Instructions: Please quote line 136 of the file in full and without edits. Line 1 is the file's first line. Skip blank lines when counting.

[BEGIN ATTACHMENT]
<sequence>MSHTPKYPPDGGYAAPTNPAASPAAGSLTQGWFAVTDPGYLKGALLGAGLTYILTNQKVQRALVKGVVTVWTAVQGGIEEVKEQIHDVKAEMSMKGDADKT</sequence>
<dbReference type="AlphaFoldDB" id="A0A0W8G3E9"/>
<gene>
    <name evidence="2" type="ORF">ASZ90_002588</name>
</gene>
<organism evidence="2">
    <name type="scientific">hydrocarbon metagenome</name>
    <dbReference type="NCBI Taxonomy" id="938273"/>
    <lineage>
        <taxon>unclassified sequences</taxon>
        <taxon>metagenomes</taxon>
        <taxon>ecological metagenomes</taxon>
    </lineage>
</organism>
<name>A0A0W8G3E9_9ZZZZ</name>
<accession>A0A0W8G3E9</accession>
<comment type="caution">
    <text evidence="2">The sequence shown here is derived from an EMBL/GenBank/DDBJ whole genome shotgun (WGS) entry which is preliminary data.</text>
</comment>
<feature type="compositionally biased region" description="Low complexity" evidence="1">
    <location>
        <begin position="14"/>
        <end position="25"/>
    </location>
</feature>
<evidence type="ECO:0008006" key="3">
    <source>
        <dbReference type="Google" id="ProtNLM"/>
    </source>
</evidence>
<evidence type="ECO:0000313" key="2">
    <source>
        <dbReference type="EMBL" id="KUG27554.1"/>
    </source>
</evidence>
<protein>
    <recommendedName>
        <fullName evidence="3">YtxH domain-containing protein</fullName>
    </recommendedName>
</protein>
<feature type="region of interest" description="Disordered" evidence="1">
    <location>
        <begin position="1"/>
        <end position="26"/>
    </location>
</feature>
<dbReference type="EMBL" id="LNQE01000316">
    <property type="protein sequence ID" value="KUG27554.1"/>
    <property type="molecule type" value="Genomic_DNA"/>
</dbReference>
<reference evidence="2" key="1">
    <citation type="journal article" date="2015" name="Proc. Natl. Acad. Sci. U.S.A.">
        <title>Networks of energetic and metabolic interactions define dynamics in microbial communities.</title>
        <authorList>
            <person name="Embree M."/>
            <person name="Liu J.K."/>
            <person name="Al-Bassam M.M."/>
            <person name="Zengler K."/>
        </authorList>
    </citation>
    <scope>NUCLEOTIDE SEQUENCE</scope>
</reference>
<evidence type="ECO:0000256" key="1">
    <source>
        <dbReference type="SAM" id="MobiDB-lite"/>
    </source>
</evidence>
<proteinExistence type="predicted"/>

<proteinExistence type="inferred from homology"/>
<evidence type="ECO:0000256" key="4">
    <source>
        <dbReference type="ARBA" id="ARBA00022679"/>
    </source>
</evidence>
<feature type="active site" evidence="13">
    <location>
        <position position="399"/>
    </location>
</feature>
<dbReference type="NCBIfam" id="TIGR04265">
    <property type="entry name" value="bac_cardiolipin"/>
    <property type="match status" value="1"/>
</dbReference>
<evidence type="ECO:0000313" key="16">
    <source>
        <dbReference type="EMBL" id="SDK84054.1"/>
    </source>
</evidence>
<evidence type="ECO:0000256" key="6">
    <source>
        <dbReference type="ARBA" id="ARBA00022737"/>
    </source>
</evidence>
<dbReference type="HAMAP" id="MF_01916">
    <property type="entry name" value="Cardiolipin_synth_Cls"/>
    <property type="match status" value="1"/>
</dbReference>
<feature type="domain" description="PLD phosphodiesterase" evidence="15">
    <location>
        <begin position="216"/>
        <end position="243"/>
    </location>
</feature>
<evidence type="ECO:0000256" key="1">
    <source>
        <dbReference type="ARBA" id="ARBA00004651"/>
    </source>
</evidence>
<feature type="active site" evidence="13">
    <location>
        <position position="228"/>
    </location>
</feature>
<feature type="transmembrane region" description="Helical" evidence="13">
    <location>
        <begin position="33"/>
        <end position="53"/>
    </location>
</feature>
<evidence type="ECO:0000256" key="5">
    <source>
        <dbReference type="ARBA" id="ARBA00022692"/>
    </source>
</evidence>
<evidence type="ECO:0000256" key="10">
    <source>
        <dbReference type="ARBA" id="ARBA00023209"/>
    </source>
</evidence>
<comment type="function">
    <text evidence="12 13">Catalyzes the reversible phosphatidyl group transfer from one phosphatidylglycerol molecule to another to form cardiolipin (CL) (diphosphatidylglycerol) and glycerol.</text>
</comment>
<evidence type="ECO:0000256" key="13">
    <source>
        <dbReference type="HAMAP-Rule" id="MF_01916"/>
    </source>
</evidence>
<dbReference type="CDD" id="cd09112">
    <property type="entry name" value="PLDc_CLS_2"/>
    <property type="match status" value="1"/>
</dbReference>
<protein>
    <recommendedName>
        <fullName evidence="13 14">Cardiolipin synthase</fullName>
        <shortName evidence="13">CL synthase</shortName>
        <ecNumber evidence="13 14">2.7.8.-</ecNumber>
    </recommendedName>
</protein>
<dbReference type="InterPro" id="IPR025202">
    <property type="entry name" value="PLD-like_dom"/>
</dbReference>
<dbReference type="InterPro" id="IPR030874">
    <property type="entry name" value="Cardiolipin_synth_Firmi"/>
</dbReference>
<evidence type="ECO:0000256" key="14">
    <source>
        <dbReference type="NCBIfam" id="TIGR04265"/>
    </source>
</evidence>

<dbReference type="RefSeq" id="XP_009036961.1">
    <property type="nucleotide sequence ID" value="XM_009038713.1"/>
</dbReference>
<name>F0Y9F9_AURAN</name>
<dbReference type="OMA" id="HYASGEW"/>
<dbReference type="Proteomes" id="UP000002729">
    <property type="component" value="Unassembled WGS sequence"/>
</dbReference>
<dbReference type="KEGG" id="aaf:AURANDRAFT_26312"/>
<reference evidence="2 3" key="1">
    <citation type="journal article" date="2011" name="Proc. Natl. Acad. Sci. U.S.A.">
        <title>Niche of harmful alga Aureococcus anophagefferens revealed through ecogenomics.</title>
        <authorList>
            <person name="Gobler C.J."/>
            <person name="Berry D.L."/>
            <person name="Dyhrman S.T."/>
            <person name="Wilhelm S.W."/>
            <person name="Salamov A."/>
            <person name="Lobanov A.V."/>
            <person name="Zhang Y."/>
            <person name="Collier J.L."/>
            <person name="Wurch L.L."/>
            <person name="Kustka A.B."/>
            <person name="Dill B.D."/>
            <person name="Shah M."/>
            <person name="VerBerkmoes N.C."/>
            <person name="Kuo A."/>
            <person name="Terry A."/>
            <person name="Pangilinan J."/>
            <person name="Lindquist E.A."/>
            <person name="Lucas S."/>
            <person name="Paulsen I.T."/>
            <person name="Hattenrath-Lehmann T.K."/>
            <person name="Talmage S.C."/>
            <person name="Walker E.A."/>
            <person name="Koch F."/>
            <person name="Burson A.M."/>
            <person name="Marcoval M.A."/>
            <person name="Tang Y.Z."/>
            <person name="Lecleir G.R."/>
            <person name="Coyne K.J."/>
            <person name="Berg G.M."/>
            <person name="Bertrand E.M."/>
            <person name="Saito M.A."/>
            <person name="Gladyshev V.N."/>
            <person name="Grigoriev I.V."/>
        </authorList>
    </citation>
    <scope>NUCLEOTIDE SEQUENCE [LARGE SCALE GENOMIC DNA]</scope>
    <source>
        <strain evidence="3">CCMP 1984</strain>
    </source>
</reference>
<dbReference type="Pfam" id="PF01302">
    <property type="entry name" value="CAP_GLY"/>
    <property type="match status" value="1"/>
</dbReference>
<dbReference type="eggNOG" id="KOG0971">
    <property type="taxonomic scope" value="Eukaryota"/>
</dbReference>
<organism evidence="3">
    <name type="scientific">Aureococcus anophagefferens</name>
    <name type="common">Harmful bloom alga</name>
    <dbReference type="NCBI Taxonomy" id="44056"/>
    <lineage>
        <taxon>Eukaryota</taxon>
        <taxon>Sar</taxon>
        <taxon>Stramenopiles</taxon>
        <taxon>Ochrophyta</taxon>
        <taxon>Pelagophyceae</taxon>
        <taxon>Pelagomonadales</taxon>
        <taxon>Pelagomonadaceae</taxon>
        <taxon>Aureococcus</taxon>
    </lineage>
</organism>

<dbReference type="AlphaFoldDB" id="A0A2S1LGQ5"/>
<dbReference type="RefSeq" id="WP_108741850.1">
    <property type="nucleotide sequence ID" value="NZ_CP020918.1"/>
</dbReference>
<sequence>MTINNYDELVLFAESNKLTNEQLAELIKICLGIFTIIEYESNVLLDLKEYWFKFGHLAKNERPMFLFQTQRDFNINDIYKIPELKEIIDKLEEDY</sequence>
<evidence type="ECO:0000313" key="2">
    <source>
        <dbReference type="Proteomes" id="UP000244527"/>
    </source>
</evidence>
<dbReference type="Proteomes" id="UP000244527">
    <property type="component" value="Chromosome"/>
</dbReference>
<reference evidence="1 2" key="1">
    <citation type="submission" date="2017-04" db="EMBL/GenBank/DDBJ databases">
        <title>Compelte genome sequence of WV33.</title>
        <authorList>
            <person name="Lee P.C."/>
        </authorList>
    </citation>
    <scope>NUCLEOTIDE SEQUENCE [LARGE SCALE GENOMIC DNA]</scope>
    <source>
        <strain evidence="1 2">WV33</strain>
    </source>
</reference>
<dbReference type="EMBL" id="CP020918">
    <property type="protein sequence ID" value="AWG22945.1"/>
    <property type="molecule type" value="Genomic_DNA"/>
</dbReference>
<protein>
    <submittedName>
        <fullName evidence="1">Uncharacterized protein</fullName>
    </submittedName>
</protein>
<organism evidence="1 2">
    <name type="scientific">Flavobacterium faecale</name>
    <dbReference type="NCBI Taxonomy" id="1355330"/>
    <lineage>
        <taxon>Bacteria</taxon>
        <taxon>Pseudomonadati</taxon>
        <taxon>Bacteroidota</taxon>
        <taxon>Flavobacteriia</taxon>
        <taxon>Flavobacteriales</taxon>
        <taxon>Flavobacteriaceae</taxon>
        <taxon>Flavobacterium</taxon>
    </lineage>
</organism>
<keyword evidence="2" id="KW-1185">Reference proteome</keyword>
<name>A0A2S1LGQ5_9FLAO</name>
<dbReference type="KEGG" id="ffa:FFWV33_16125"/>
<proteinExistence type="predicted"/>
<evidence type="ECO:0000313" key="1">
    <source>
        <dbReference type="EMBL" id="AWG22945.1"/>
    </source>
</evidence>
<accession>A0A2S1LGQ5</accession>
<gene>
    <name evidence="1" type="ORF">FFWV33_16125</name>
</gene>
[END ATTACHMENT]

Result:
    </source>